I initially thought this was going to be about the game Aurora - which is often referred to as “the Dwarf Fortress of space games”.
As it’s nom de guerre suggests, there’s a rather steep learning curve.
How could I miss a new novel from KSR? Immediately ordered the hardcover after reading the first sentence here. Won’t read the rest to evade any spoilers. I want to know nothing more.
Another one for the very long list to read after plowing through the huge pile by my desk.
I was an SF loving teen in the 70s, which had both “hard” SF which often hadn’t been thought through much and space colonization evangelism. Learning about the actual and really knotty challenges of space flight, much less colonization, was most sobering. It is good to hear that thoughtful and informed SF writers are starting to work those challenges into novels.
I’m just finishing this (about 95% done) and I felt strongly compelled to try and write something about it, but Cory has done a better job than I am likely to have managed. Strongly recommended.
This is an amazing book. A staggering idea presented on nearly every single page. It is an intense read,
not one for skimming or speed-reading…
Just bought it on Kindle. Very much looking forward to it. Another reason to not yet finish Cryptonomicon…
Yes, plausible challenges and clever solutions are some of my favourite aspects of SF. At the other end, wildly imagined extrapolations of current technology are also fascinating.
To people who might (like me) have learnt to be cautious with Cory’s book recommendations after a few disappointments, I want to say that this book is really as good as he’s saying it is. It’s beautiful, mind-expanding, heart-affecting science fiction that you will want to tell your friends about and keep around for future reading. I’m buying a copy for my dad for Christmas, which is just about the highest commendation I can make of a book.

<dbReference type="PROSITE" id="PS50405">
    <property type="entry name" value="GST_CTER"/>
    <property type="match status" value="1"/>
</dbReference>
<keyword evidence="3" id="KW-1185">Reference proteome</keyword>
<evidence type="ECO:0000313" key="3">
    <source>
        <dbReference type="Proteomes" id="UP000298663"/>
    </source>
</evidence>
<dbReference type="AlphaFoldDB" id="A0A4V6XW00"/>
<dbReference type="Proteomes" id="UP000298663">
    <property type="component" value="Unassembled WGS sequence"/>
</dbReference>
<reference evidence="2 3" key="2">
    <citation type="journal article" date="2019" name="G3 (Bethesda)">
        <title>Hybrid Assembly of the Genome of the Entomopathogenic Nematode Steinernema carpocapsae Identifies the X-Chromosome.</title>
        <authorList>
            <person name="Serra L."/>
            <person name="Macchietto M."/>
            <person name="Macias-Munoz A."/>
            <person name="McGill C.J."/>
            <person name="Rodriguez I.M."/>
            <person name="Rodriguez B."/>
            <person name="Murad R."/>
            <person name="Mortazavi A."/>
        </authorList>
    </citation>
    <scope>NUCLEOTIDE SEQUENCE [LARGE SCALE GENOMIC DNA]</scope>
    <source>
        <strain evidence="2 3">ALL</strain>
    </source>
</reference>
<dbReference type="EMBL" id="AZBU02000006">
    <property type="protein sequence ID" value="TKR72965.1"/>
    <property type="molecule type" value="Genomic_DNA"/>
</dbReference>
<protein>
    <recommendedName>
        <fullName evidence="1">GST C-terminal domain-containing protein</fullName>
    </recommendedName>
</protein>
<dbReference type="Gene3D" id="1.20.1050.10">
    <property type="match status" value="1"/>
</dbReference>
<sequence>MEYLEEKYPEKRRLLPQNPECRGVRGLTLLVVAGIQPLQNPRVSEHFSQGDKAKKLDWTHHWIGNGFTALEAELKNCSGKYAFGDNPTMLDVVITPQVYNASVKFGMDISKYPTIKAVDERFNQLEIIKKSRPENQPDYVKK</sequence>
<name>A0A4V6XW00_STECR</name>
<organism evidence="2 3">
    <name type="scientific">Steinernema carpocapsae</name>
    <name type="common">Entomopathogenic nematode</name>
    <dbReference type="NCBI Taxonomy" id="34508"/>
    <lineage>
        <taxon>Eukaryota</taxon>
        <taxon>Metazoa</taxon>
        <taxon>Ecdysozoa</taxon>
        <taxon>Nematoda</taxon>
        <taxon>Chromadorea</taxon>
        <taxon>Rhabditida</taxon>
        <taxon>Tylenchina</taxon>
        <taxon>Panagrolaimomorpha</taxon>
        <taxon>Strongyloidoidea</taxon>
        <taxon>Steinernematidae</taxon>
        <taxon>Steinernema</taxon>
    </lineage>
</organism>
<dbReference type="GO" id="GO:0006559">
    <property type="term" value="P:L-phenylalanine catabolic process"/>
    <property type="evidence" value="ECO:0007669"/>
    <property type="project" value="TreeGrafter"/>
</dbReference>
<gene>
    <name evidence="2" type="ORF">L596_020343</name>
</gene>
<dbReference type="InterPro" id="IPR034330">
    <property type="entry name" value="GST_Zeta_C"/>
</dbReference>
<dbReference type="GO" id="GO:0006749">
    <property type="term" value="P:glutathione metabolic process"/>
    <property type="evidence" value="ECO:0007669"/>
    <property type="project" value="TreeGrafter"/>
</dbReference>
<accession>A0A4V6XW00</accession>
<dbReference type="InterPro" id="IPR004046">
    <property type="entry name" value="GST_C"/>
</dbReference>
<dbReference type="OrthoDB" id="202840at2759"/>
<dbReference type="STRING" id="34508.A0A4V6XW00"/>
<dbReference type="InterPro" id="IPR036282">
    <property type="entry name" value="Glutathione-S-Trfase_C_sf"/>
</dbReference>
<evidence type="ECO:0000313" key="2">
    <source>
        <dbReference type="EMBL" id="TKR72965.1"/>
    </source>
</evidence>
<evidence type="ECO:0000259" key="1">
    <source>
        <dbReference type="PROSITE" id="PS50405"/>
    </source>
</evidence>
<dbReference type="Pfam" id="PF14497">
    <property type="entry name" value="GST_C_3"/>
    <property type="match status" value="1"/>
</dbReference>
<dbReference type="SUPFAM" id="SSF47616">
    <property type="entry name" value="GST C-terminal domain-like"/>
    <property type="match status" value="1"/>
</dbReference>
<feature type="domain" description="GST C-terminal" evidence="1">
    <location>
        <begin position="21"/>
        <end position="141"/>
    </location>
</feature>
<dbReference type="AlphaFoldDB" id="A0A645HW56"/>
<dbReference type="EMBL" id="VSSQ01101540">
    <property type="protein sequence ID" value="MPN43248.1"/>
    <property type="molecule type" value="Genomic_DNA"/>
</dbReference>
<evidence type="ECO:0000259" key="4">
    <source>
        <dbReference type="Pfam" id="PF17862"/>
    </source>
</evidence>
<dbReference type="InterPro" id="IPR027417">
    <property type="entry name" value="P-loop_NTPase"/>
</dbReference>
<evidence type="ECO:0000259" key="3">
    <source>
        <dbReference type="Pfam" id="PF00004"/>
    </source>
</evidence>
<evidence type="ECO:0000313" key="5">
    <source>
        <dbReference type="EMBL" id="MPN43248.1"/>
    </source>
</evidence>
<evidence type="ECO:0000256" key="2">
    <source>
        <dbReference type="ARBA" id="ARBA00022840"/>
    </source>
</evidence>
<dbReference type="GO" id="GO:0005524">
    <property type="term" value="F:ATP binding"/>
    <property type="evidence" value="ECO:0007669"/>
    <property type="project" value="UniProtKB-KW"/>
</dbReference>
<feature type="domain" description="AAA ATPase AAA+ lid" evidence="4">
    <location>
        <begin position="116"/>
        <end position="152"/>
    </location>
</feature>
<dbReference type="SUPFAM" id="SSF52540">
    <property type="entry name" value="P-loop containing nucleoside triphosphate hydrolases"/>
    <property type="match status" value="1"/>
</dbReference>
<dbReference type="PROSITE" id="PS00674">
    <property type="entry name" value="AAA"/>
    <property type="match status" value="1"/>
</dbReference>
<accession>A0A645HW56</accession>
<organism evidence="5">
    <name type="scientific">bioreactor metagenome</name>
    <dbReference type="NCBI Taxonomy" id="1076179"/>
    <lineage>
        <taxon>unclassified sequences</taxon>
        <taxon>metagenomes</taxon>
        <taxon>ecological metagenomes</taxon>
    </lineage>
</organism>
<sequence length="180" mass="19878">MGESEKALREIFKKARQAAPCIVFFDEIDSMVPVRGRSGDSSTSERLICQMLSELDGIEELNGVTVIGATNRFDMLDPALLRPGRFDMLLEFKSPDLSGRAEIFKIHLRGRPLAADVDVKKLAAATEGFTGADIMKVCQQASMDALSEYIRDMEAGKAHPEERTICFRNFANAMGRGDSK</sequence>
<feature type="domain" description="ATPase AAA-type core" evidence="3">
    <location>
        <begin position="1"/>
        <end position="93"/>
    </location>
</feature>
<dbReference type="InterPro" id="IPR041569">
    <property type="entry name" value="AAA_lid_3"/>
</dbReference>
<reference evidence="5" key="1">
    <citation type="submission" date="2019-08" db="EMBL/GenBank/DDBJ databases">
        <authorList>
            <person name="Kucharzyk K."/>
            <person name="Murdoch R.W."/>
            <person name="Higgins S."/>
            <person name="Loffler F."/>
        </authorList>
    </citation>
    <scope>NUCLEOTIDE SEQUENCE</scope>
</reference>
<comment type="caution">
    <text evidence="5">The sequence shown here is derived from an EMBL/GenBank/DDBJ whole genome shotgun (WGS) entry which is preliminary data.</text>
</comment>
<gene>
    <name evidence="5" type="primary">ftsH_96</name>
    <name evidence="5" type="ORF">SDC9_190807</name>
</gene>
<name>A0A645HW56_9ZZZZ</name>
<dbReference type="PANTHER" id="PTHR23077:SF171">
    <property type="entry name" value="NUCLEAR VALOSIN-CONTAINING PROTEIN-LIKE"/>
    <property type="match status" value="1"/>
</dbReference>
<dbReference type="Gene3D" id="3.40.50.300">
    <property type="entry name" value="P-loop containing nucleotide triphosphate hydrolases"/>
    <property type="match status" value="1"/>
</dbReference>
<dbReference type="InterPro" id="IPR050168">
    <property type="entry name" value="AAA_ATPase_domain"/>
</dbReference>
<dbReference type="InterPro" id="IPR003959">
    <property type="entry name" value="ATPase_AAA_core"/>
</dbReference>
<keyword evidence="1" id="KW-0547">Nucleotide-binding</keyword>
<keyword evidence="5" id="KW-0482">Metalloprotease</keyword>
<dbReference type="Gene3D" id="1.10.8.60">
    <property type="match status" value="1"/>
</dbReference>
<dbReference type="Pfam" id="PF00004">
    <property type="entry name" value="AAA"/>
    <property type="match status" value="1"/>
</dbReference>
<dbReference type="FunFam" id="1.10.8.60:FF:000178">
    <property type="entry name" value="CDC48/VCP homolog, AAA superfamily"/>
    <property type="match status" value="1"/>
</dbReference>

Doubly agreed, although that shift feels a little like, “Wow, spaceflight is GREAaaaaoooooooolllly fuck how long did you say it’s gonna take us to get there?”
I heard him interviewed on the Coode Street Podcast about a month ago. This book is on my short list.
I’ve read only one of his books so far (The Wild Shore), but he strikes me as a very humane and thoughtful writer.
Sorry I read this book as a big screw you to everybody who enjoyed the Mars Trilogy. Apparently some people must enjoy science fiction where the main protagonist discovers that the primary theme of the book is impossible and goes body surfing instead, but not me.
I’ve read a lot of KSR’s fiction, even managing to enjoy some of it, though to my mind his writing is sometimes singularly lacking in joy. Strikes me that measuring a work of fiction of the future by perceived scientific accuracy is hubris, perhaps even misguided. The future is factually unwritten and its vanity that anyone’s understanding, even KSR’s, is immune from future correction, through the keenness and discipline of their thinking, is vanity. The mundane science fiction movement might be a better tool for seeking the superficial truth of accountants, than for grasping something greater. “There are deeper strata of truth in cinema, and there is such a thing as poetic, ecstatic truth. It is mysterious and elusive, and can be reached only through fabrication and imagination and stylization.” Werner Herzog
It seems to have had almost no advertising. I heard about it before it came out but barely.
That seems like a bit of an extreme read of it. You really think KSR is giving you and other fans a big finger instead of, say, exploring other themes of interest to him?
It does flip the ideas of his old world building books upside down… Damn this book needs a spoiler thread.
A couple of books he praised quickly became favorites of mine, in particular Seveneves and 2312. Haven’t finished The Peripheral yet, though.
The Peripheral was wonderful!
I think he’s come to believe we’re more dependent, as evolved creatures, on our world and ecosystem than previously thought. It is a big theme in 2312 as well.